Older ideas of (representative) democracy from the 19th and 20th century are “national” and historically connected to nation-states and nation-building processes. In the case of liquid democracy, it is not limited to national or country levels of decision-making because liquid democracy can and should function both locally and globally at the same time. This is particularly important because global problems and challenges regarding climate change, terrorism and artificial intelligence need to be addressed with “glocal” solutions and institutions.
One idea within liquid democracy is to “mobilise knowledge”. This aspect is connected to the cooperative focus and function of the liquid demoracy. When it comes to knowledge, theories behind liquid democracy are stating that while representative democracy means that political parties are more selective and opportunistic with using knowledge, liquid democracy can involve more people in a conversation process. This means especially that liquid democracy can involve more individuals who are experts and researchers. Also, this goes against the populist myth that a population is divided into “elites and people” since, in liquid democracy, almost all adult individuals can participate.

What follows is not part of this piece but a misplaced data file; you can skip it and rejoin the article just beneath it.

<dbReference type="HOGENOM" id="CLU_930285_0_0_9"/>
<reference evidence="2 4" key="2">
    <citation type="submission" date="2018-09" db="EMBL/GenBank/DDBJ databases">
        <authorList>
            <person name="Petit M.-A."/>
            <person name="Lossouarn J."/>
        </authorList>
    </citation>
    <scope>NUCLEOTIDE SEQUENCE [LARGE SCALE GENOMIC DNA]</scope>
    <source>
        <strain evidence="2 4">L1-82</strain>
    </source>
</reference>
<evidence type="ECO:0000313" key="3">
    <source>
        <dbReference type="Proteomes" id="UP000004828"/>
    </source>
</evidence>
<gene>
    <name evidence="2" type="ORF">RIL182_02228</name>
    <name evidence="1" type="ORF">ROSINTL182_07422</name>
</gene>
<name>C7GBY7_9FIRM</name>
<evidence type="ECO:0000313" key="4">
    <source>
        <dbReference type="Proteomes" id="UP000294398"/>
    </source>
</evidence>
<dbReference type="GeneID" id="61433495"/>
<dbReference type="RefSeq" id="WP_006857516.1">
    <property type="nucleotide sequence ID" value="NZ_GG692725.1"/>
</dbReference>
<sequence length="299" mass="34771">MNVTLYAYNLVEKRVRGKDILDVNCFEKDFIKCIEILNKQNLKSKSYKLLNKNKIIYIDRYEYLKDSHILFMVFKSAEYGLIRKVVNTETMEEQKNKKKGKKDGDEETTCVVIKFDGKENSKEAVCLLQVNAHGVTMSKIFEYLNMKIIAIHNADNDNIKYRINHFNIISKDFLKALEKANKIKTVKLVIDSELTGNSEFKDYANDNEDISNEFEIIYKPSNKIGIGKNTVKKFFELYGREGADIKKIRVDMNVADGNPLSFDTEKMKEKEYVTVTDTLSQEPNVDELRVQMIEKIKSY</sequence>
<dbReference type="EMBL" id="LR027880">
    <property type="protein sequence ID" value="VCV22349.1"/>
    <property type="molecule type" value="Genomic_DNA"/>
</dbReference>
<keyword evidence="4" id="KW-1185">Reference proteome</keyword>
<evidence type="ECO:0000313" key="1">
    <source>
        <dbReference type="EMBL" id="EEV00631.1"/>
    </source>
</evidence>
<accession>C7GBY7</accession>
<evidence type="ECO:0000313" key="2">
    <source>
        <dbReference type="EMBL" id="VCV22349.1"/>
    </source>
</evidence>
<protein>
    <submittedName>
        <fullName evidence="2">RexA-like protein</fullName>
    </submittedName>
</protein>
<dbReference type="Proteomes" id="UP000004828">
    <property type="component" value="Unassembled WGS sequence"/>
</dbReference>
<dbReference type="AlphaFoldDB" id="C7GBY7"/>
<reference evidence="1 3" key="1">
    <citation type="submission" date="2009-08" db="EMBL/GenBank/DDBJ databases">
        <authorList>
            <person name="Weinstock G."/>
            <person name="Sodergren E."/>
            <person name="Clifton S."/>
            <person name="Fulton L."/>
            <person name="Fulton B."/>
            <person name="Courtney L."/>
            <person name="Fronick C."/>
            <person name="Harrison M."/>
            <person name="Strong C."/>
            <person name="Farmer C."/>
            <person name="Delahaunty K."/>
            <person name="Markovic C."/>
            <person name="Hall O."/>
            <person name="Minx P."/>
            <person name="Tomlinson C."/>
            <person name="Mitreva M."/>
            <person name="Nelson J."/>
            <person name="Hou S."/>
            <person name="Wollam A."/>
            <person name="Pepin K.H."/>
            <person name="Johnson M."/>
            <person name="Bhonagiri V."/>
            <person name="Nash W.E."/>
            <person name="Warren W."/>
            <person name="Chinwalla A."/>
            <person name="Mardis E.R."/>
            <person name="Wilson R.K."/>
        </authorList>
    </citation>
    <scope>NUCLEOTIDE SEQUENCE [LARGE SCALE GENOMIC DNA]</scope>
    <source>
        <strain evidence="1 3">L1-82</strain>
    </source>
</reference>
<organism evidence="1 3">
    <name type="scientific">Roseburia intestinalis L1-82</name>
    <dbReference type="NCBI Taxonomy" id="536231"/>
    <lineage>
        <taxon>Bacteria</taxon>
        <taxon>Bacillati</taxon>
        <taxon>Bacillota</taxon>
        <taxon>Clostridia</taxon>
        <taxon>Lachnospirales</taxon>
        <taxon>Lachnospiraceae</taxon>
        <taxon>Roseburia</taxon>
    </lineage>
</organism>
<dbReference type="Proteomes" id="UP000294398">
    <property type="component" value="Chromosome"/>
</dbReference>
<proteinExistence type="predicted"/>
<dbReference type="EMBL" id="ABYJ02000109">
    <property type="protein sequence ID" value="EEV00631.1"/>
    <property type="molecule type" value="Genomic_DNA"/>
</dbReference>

One key feature within liquid-democratic theorising is the idea of going beyond or “transcending” liberal (constitutional) democracy but by including vital features of liberal democratic constitutionalism such as civic freedoms, human rights, separation of powers and the rule of law. This is in order to enable peaceful and meaningful cooperation between humans. One has to keep in mind that majoritarian decisions are not automatically democratic since majoritarian decisions and opinions can also lead to the abolishment of democracy, crimes against humanity and political tribalism. Since liquid democracy goes hand in hand with overall decentralisation development, aspects as smart contracts and AI will be applied in order to maintain the rule of law as a politically independent institution and system. After all, ideas such as cosmopolitan or world citizenship also are touching liquid democracy since one of its functions is the unification of the world, humanity and our global civilisation.
In order to participate in liquid democracy, every human needs to have some kind of digital identification and access to the Internet. One idea is that liquid democracy can and should operate on the basis of self-sovereign identification where humans can own their identifications via the Self-sovereign (SSI) system as via blockchain. With SSI, no human has to be illegal, stateless, or without papers since we can have both local and global IDs and citizenships. While representative democracy was historically developed on ideas as national citizenship, identity and sovereignty the liquid democratic idea is that future democracy should be based on federalised, multilayer and “glocal” citizenships, identifications and sovereignty aspects depending on topics and policy areas in relation to local-global interactions and functions.